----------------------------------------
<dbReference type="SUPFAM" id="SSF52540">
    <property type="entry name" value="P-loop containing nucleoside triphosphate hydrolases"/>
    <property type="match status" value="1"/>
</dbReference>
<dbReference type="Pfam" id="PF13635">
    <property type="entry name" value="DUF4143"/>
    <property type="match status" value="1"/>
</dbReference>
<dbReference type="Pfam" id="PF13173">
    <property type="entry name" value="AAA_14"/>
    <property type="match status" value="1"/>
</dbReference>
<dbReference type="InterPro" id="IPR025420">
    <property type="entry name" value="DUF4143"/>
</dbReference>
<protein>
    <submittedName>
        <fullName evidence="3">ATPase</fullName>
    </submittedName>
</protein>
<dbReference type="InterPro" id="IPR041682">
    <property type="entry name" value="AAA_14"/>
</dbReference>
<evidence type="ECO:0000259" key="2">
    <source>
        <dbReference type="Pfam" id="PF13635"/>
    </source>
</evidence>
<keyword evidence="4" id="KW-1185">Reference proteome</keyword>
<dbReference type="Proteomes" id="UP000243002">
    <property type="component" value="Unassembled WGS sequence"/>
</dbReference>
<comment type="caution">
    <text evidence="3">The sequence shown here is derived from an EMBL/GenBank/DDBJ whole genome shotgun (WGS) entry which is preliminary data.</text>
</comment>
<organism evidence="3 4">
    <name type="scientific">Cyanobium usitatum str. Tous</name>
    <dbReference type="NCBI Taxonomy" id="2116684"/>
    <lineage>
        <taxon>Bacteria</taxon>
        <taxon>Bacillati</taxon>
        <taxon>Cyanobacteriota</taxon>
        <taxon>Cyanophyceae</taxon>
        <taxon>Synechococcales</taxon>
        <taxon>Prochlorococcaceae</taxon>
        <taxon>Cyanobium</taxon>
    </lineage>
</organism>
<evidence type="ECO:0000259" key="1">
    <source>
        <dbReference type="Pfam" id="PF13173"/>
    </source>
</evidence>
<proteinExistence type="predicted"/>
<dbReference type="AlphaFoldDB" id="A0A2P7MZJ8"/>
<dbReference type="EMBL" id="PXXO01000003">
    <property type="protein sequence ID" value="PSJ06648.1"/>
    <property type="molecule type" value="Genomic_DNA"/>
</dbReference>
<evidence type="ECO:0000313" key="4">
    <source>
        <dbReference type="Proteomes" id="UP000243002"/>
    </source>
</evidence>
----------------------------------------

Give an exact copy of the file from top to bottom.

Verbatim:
<dbReference type="SUPFAM" id="SSF52540">
    <property type="entry name" value="P-loop containing nucleoside triphosphate hydrolases"/>
    <property type="match status" value="1"/>
</dbReference>
<dbReference type="Pfam" id="PF13635">
    <property type="entry name" value="DUF4143"/>
    <property type="match status" value="1"/>
</dbReference>
<dbReference type="Pfam" id="PF13173">
    <property type="entry name" value="AAA_14"/>
    <property type="match status" value="1"/>
</dbReference>
<dbReference type="InterPro" id="IPR025420">
    <property type="entry name" value="DUF4143"/>
</dbReference>
<protein>
    <submittedName>
        <fullName evidence="3">ATPase</fullName>
    </submittedName>
</protein>
<dbReference type="InterPro" id="IPR041682">
    <property type="entry name" value="AAA_14"/>
</dbReference>
<evidence type="ECO:0000259" key="2">
    <source>
        <dbReference type="Pfam" id="PF13635"/>
    </source>
</evidence>
<keyword evidence="4" id="KW-1185">Reference proteome</keyword>
<dbReference type="Proteomes" id="UP000243002">
    <property type="component" value="Unassembled WGS sequence"/>
</dbReference>
<comment type="caution">
    <text evidence="3">The sequence shown here is derived from an EMBL/GenBank/DDBJ whole genome shotgun (WGS) entry which is preliminary data.</text>
</comment>
<organism evidence="3 4">
    <name type="scientific">Cyanobium usitatum str. Tous</name>
    <dbReference type="NCBI Taxonomy" id="2116684"/>
    <lineage>
        <taxon>Bacteria</taxon>
        <taxon>Bacillati</taxon>
        <taxon>Cyanobacteriota</taxon>
        <taxon>Cyanophyceae</taxon>
        <taxon>Synechococcales</taxon>
        <taxon>Prochlorococcaceae</taxon>
        <taxon>Cyanobium</taxon>
    </lineage>
</organism>
<evidence type="ECO:0000259" key="1">
    <source>
        <dbReference type="Pfam" id="PF13173"/>
    </source>
</evidence>
<proteinExistence type="predicted"/>
<dbReference type="AlphaFoldDB" id="A0A2P7MZJ8"/>
<dbReference type="EMBL" id="PXXO01000003">
    <property type="protein sequence ID" value="PSJ06648.1"/>
    <property type="molecule type" value="Genomic_DNA"/>
</dbReference>
<evidence type="ECO:0000313" key="4">
    <source>
        <dbReference type="Proteomes" id="UP000243002"/>
    </source>
</evidence>